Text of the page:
Also involved were friends such as Ethel de Keyser, Randolph Vigne, Phyllis Altman, Lord David Steel, Lord Bob Hughes, Mike Terry, Jo Morris, Abdul Minty, Vella Pillay, E S Reddy, Kader Asmal and Mary Benson. Among those who are no longer with us, five people stand out. These are Ruth First, Canon John Collins, Bishop Colin Winter, Alex Lyon and Joan Lestor.
We worked together to mobilise support for SWAPO and the people of Namibia and to get the UN Security Council to recognise the legitimacy of Namibia's liberation struggle under the leadership of SWAPO. Resolution 435 was adopted in 1978 and finally implemented in 1989, which led to Namibia's independence in 1990.
The total dismantling of apartheid was of course then around the corner. However, a lot of hard work still remained before the day in 1994 when freedom came to South Africa as well.
I wish to emphasise that the international solidarity support movements, and the liberation movements in Southern Africa, were fighting not against race, but against a system - a system that engulfed Namibia, South Africa, Angola, Mozambique and Zimbabwe, although it was not necessarily called apartheid in countries outside Namibia and South Africa. The coming together of different people and organisations from different countries and continents stood out as an outstanding example of the oneness of mind, action and purpose of humanity, in the quest for God-given rights, which had been denied to us by the apartheid regime.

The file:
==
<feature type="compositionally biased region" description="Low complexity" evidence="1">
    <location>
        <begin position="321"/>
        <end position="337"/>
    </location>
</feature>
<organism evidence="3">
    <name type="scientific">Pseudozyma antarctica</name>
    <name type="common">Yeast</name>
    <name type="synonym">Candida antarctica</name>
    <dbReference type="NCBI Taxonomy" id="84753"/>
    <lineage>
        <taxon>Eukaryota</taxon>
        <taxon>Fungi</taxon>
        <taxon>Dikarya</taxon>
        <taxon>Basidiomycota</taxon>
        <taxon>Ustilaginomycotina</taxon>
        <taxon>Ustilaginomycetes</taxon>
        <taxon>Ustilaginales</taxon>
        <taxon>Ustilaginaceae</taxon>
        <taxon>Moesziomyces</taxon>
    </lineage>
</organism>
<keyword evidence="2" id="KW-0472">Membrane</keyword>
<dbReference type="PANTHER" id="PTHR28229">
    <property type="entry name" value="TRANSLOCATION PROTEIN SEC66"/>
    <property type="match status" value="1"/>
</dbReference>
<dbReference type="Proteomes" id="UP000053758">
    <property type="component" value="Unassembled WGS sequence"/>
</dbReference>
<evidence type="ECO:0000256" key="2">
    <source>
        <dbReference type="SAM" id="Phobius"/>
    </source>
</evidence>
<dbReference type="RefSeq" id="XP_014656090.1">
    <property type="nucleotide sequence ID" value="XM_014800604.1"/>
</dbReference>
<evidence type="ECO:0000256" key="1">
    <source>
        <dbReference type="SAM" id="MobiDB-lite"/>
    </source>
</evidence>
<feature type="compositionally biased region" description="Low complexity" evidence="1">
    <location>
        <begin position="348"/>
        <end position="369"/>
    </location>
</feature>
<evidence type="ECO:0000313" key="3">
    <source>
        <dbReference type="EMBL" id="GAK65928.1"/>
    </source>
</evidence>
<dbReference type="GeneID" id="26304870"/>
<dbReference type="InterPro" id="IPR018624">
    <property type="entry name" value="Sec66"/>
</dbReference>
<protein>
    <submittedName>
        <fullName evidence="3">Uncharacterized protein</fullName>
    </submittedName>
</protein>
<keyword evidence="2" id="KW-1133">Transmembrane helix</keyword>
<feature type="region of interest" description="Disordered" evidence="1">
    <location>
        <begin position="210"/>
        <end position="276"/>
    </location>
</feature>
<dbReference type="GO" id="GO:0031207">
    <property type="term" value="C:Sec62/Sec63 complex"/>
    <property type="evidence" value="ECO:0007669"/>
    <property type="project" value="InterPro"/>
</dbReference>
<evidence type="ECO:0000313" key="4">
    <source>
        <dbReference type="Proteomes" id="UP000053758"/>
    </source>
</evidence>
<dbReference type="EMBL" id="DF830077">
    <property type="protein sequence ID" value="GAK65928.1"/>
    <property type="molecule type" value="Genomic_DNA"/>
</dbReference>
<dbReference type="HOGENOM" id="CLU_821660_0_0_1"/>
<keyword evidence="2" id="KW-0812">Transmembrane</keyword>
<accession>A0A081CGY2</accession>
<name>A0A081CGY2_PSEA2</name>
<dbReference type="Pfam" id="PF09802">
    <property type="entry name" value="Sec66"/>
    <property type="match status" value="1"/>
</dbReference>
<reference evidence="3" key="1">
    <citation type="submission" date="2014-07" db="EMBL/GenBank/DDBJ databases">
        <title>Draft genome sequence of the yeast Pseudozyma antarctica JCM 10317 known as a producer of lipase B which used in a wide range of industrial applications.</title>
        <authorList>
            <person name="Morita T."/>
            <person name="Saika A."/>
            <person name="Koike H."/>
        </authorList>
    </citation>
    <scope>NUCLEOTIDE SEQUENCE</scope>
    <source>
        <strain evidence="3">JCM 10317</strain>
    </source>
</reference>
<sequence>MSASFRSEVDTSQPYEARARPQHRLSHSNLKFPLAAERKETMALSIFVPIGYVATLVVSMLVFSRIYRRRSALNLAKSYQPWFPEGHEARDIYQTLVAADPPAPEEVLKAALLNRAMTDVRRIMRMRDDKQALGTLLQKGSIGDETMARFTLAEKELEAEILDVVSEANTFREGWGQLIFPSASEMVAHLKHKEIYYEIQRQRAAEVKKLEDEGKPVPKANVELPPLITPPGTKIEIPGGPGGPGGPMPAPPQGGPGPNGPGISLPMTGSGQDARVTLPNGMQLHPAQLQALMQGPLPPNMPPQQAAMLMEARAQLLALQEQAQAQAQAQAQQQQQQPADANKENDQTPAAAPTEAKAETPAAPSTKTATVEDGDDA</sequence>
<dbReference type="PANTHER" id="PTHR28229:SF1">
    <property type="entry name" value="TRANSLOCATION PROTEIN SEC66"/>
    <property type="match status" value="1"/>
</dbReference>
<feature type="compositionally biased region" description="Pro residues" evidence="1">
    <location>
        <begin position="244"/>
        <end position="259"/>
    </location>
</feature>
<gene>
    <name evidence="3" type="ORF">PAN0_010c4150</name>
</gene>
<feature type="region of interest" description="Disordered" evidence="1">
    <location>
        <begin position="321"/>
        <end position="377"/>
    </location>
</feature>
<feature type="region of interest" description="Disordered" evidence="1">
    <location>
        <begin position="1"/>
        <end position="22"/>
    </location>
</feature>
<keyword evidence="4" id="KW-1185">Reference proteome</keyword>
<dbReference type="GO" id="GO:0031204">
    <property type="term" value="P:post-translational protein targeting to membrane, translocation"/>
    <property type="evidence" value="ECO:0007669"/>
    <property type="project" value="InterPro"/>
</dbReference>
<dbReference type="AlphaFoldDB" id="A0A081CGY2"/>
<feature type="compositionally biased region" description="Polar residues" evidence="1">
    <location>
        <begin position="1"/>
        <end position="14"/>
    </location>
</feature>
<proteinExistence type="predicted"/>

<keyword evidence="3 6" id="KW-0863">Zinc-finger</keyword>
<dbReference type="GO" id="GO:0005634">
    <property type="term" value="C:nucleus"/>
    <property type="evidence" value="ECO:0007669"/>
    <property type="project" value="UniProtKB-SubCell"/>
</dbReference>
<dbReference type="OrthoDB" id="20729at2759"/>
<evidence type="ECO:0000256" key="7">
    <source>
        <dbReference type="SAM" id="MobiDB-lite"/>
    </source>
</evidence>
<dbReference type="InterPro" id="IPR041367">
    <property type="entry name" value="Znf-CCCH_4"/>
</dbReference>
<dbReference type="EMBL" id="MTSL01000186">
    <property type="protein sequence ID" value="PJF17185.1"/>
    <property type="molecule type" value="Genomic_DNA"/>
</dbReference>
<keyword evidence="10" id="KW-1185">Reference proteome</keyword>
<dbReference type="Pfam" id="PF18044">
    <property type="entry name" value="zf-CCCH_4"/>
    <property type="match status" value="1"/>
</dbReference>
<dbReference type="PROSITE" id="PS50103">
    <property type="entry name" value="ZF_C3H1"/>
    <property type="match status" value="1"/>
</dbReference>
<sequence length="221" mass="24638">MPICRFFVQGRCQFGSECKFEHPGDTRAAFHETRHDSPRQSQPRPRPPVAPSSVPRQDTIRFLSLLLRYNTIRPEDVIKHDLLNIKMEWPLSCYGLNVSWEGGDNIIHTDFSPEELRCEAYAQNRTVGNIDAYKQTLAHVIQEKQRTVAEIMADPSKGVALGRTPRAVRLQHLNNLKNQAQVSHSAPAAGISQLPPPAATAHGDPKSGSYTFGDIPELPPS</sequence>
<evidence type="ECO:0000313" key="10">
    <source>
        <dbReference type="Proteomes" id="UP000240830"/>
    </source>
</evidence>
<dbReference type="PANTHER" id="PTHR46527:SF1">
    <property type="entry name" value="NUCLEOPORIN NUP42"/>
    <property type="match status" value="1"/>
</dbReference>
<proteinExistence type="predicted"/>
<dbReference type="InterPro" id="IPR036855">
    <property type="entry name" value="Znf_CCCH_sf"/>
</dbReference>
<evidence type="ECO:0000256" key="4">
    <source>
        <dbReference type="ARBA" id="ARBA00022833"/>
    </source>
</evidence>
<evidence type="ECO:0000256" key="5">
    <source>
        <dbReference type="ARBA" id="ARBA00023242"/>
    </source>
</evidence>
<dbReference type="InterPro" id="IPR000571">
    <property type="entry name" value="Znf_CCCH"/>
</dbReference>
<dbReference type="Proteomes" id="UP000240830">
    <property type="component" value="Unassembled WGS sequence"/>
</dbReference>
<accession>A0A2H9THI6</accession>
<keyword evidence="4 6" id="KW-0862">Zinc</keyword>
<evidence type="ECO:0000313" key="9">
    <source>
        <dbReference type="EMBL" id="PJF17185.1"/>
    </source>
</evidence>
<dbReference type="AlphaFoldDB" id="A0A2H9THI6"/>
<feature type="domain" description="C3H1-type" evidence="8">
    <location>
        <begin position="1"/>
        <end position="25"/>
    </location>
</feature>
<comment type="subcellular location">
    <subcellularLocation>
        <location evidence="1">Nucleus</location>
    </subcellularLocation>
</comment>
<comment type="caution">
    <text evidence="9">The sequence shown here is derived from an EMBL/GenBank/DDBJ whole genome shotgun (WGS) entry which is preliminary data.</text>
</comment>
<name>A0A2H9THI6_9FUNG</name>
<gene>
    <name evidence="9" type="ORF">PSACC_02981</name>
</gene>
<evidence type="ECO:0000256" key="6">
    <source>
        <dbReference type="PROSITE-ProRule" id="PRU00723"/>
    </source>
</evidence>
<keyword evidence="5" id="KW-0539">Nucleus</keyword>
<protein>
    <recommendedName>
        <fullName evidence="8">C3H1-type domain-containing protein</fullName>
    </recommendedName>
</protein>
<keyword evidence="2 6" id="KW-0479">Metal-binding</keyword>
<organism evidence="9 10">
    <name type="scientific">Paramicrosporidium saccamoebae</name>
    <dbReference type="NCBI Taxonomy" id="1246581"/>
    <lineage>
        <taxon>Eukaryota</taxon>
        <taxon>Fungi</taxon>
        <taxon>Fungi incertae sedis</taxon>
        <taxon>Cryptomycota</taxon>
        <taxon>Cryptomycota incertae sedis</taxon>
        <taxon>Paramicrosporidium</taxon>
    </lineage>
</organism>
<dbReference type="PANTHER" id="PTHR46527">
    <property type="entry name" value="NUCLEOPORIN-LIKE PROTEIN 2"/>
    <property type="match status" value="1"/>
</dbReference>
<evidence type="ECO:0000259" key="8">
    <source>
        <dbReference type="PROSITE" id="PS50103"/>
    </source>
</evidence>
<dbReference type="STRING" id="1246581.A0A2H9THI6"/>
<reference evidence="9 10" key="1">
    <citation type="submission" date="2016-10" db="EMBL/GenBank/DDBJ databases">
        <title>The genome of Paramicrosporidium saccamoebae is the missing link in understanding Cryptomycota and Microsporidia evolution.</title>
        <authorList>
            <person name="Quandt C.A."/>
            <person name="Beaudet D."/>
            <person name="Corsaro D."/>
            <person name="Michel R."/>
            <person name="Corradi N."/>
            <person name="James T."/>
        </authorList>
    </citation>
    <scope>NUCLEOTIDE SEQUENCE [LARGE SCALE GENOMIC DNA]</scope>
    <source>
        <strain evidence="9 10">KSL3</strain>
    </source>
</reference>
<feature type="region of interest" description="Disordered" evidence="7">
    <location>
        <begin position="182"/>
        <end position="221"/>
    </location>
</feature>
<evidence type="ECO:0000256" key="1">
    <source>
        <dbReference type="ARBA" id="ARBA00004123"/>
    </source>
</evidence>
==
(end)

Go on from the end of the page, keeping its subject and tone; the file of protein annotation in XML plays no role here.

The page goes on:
Since the attainment of freedom and independence in the region, we have upheld the objectives of our struggle by committing ourselves to a policy of reconciliation. There is no question that we are, indeed, determined to promote good governance, to uphold justice, and to protect human rights. Both Namibia and South Africa have specific provisions on human rights enshrined in our respective constitutions. That in itself is a testimony to the fact that Southern Africa has achieved a consensus on the essence of a moral community, an agreement to share social, political and economic values, thereby defining individual, community and institutional roles, without disregarding the principles of democracy.